Core proteins of mitochondrial protein import are found in all mitochondria, suggesting a common origin of this import machinery. Despite the presence of a universal core import mechanism, there are specific proteins found only in a few groups of organisms. One of these proteins is the translocase of outer membrane 70 (Tom70), a protein that is essential for the import of preproteins with internal targeting sequences into the mitochondrion. Until now, Tom70 has only been found in animals and Fungi. We have identified a tom70 gene in the human parasitic anaerobic stramenopile Blastocystis sp. that is neither an animal nor a fungus. Using a combination of bioinformatics, genetic complementation, and immunofluorescence microscopy analyses, we demonstrate that this protein functions as a typical Tom70 in Blastocystis mitochondrion-related organelles. Additionally, we identified putative tom70 genes in the genomes of other stramenopiles and a haptophyte, that, in phylogenies, form a monophyletic group distinct from the animal and the fungal homologues. The presence of Tom70 in these lineages significantly expands the evolutionary spectrum of eukaryotes that contain this protein and suggests that it may have been part of the core mitochondrial protein import apparatus of the last common ancestral eukaryote.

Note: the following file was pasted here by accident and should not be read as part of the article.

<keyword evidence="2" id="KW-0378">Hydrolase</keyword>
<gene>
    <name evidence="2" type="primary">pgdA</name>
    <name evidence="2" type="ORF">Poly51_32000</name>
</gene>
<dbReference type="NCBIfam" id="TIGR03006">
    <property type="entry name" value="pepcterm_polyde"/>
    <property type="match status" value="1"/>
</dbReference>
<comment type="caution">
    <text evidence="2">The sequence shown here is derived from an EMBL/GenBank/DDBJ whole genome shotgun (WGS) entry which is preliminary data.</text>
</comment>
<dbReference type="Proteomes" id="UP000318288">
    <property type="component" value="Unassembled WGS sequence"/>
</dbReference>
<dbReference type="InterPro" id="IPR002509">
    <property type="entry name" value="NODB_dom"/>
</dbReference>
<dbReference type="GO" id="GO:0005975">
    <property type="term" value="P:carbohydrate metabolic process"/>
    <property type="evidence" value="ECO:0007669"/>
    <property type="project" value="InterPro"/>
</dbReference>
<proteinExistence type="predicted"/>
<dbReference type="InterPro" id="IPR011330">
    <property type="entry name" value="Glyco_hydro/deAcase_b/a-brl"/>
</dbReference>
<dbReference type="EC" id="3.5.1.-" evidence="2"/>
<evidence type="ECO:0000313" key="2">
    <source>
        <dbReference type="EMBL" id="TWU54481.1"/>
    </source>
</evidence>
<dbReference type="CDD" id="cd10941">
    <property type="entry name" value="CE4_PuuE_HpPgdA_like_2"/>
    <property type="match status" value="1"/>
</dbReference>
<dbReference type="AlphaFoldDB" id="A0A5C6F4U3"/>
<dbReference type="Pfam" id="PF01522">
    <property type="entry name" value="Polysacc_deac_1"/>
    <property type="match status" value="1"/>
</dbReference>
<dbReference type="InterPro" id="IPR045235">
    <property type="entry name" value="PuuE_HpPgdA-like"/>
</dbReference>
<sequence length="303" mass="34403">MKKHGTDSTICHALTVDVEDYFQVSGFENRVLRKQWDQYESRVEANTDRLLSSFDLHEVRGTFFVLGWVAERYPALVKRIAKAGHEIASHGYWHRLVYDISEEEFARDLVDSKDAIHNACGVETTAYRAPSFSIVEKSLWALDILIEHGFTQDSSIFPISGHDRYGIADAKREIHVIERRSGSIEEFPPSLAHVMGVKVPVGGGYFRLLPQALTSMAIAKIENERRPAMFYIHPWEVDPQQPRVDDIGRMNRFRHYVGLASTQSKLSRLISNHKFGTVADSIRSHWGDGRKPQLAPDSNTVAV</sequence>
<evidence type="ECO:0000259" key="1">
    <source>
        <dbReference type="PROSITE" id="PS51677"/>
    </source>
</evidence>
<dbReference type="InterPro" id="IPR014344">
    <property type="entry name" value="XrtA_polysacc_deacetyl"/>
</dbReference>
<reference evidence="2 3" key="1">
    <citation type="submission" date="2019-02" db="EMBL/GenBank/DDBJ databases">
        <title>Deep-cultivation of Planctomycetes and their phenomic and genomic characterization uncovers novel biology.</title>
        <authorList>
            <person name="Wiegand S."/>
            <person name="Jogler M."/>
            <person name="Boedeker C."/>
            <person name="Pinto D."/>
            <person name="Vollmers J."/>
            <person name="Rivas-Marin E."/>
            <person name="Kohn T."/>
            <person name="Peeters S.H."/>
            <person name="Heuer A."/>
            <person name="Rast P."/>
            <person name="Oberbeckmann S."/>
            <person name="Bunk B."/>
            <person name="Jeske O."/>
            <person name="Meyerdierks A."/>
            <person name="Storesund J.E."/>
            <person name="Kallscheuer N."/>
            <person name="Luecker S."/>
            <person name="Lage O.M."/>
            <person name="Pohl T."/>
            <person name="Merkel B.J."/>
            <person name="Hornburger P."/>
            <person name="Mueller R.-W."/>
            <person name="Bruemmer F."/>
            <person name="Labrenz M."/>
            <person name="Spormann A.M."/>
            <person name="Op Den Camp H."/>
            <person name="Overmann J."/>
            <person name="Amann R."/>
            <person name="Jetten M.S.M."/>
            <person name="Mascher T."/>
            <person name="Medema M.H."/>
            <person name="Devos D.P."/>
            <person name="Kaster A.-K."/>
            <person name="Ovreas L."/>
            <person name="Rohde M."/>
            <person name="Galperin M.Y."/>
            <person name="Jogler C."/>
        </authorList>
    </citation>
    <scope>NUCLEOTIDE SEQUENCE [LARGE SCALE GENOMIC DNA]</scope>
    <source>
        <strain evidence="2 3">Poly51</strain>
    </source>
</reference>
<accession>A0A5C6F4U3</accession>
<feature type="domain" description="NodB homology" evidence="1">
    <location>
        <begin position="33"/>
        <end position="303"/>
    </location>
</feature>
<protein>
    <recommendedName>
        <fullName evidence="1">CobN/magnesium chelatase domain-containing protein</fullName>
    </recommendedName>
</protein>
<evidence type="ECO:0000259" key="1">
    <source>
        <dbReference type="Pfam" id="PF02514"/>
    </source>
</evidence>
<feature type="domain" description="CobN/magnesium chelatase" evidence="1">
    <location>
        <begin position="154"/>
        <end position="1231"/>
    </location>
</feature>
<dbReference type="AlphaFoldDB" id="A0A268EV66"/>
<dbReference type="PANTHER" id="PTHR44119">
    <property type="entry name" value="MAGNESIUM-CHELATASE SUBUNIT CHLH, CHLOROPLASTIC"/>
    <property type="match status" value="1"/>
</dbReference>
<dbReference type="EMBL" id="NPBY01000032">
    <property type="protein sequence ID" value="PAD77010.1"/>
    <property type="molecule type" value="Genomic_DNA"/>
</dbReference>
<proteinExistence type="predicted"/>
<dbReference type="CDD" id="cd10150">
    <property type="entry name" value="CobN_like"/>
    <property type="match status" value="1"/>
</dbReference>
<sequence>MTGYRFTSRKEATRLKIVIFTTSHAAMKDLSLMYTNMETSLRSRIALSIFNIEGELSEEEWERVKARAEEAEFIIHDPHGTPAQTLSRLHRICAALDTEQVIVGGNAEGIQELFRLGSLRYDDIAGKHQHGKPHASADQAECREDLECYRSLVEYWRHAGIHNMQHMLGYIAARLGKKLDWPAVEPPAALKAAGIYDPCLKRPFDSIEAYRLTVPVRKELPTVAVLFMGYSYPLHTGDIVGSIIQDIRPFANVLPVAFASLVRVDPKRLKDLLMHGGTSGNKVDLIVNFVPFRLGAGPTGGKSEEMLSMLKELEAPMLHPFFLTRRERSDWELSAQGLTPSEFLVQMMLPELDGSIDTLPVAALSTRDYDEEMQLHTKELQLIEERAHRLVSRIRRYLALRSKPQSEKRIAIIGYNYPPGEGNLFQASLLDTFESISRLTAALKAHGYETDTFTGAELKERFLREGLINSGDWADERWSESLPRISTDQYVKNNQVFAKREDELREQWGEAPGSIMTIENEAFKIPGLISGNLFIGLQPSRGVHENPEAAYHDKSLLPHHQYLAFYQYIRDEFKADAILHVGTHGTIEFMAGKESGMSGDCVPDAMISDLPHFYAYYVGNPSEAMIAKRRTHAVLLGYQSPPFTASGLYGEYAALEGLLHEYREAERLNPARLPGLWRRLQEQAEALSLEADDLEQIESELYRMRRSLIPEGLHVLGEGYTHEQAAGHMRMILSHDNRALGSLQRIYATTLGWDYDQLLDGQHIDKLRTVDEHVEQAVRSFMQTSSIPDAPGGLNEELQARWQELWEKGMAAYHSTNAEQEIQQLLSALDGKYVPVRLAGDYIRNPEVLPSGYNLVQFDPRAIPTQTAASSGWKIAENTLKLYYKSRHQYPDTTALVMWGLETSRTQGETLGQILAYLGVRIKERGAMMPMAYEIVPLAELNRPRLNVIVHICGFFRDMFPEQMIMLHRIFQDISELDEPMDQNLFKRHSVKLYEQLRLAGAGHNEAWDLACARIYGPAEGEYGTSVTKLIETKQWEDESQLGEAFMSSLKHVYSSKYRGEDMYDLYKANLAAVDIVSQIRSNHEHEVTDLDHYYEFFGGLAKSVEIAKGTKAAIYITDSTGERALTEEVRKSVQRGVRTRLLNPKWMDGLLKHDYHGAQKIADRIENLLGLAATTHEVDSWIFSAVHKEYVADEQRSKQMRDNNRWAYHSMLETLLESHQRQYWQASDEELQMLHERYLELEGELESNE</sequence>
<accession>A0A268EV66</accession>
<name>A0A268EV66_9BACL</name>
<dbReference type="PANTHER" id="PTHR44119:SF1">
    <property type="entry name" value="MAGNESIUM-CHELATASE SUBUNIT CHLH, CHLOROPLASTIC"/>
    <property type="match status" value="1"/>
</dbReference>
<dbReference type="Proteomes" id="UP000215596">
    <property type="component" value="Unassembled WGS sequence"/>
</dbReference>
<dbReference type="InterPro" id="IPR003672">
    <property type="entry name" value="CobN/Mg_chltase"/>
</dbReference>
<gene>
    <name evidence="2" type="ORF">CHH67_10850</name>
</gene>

According to the chromalveolate hypothesis (Cavalier-Smith T. 1999. Principles of protein and lipid targeting in secondary symbiogenesis: euglenoid, dinoflagellate, and sporozoan plastid origins and the eukaryote family tree. J Eukaryot Microbiol 46:347-366), the four eukaryotic groups with chlorophyll c-containing plastids originate from a single photosynthetic ancestor, which acquired its plastids by secondary endosymbiosis with a red alga. So far, molecular phylogenies have failed to either support or disprove this view. Here, we devise a phylogenomic falsification of the chromalveolate hypothesis that estimates signal strength across the three genomic compartments: If the four chlorophyll c-containing lineages indeed derive from a single photosynthetic ancestor, then similar amounts of plastid, mitochondrial, and nuclear sequences should allow to recover their monophyly. Our results refute this prediction, with statistical support levels too different to be explained by evolutionary rate variation, phylogenetic artifacts, or endosymbiotic gene transfer. Therefore, we reject the chromalveolate hypothesis as falsified in favor of more complex evolutionary scenarios involving multiple higher order eukaryote-eukaryote endosymbioses.